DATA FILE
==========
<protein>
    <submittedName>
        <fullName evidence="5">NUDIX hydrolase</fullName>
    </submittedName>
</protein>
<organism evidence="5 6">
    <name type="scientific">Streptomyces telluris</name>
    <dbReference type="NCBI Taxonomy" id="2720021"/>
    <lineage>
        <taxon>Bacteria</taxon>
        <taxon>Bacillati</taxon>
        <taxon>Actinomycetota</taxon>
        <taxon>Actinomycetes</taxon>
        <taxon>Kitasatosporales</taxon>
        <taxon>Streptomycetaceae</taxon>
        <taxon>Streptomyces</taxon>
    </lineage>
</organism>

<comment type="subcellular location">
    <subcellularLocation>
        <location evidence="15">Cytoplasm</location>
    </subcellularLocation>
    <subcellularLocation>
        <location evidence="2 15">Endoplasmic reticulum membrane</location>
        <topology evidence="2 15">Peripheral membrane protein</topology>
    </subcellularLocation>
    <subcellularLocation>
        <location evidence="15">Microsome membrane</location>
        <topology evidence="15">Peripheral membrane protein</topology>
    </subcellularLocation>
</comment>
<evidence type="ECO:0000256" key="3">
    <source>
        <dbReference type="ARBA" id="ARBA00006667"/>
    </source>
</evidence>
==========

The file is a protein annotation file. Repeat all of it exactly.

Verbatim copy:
<protein>
    <submittedName>
        <fullName evidence="5">NUDIX hydrolase</fullName>
    </submittedName>
</protein>
<organism evidence="5 6">
    <name type="scientific">Streptomyces telluris</name>
    <dbReference type="NCBI Taxonomy" id="2720021"/>
    <lineage>
        <taxon>Bacteria</taxon>
        <taxon>Bacillati</taxon>
        <taxon>Actinomycetota</taxon>
        <taxon>Actinomycetes</taxon>
        <taxon>Kitasatosporales</taxon>
        <taxon>Streptomycetaceae</taxon>
        <taxon>Streptomyces</taxon>
    </lineage>
</organism>

<comment type="subcellular location">
    <subcellularLocation>
        <location evidence="15">Cytoplasm</location>
    </subcellularLocation>
    <subcellularLocation>
        <location evidence="2 15">Endoplasmic reticulum membrane</location>
        <topology evidence="2 15">Peripheral membrane protein</topology>
    </subcellularLocation>
    <subcellularLocation>
        <location evidence="15">Microsome membrane</location>
        <topology evidence="15">Peripheral membrane protein</topology>
    </subcellularLocation>
</comment>
<evidence type="ECO:0000256" key="3">
    <source>
        <dbReference type="ARBA" id="ARBA00006667"/>
    </source>
</evidence>